Colour-coded alert system working exactly as it should

Manitoba may be seeing an uptick in COVID-19 cases in certain parts of the province, but the new pandemic response system is working the way it’s supposed to.

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Opinion

Hey there, time traveller!
This article was published 25/08/2020 (766 days ago), so information in it may no longer be current.

Manitoba may be seeing an uptick in COVID-19 cases in certain parts of the province, but the new pandemic response system is working the way it’s supposed to.

Cases of COVID-19 have been on the rise in the Brandon area and in several Hutterite colonies across the province. However, case numbers are only one of many indicators public health officials consider when altering measures to contain the spread of the disease.

What’s different about the #RestartMB Pandemic Response System (the colour-coded alert system unveiled by the province last week), is the measures taken are aimed specifically at hot-spot areas. Instead of making provincewide changes to public health orders — which some critics, including opposition politicians, continue to call for — the measures are implemented where they’re required.

That’s important in ongoing efforts to balance the fight against the disease with the critical need to reopen the economy, including getting kids back to school and weaning people and businesses off government subsidies.

Chart showing current active case rates for health districts in Manitoba

The alert system — comprised of four risk levels, each with their own range of responses — was put into action almost immediately after it was announced. The Prairie Mountain Health region, which includes Brandon, was elevated to orange last week (the second highest alert level) in response to a growing number of cases and an increase in positive tests that could not be linked to known clusters. Instead of focusing on overall case numbers for the province (which have little significance on their own), public health took a “surgical” approach by mandating mask use and reducing crowd limits in that region.

It’s exactly how the system is supposed to work. And it’s having the desired effect. Cases are being aggressively contact-traced, people are self-isolating where required and the rest of the province — including Winnipeg, which has relatively low case numbers — is carrying on under existing public health orders.

It’s a measured and well-thought out approach. It’s not designed to create panic or fear and it lets people know in certain regions what their risk level might be. It’s good public health policy.

What helped bolster the effectiveness of the new system was the quick deployment of mobile testing to Hutterite colonies last week. That allowed public health officials to better identify where the virus is and to take early steps to contain it.

Government edicts and public health strategies will not prevent the spread of this disease.

The implementation of the alert system hasn’t been without its hiccups. There was confusion when the orange level was announced last week regarding when the new measures would apply. It’s something public health will have to iron out before the next alert level change is announced.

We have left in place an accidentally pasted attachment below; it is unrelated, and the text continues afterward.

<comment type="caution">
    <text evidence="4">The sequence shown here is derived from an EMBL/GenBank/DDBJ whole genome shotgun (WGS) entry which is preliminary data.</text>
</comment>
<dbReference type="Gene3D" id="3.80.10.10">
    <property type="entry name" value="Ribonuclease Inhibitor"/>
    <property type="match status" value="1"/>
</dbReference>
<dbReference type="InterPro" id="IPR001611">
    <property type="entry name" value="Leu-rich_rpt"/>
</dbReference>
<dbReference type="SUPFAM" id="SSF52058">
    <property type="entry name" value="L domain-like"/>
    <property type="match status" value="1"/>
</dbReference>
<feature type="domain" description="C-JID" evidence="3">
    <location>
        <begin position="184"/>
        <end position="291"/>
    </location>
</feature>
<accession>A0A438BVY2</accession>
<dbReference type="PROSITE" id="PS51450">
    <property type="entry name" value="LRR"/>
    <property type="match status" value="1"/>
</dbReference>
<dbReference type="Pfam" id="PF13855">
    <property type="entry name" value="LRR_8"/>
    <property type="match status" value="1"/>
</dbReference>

There likely will be more “code oranges” announced, whether it’s for a region or a town. Case numbers and test positivity rates will ebb and flow and there will be enough community transmission in some areas (among other indicator changes) to trigger an orange alert. People will have to get used to that. It doesn’t mean the sky is falling. It means people have to step up their efforts to contain the spread of the virus in a calm and reasoned manner.

Government edicts and public health strategies will not prevent the spread of this disease. Public health orders are important. And heated debates about what measures should be in place and how they should be enforced will likely continue until this thing is over.

But in the end, it’s up to individuals to follow public health orders and recommendations and to use common sense. We can’t look to government to solve every aspect of this pandemic.

But in the end, it’s up to individuals to follow public health orders and recommendations and to use common sense. We can’t look to government to solve every aspect of this pandemic. Indeed, we’re already seeing some in the private and public sector take action on their own, including the mandatory use of masks in some places where it’s not mandated by the province.

Despite the increase in cases in some parts of the province, this virus is still largely under control in Manitoba. Dr. Brent Roussin, the province’s chief public health officer, continues to remind people to “get back to the basics,” including social distancing, staying home when you’re sick and washing your hands often. People should listen to him. His recommendations are well reasoned and based on the best available public health evidence. If they follow those recommendations, the pandemic in Manitoba will remain largely under control for the foreseeable future.

tom.brodbeck@freepress.mb.ca

Tom Brodbeck

Tom Brodbeck
Columnist

Tom has been covering Manitoba politics since the early 1990s and joined the Winnipeg Free Press news team in 2019.

History

Updated on Wednesday, August 26, 2020 9:55 AM CDT: Fixes name of Dr. Brent Roussin.

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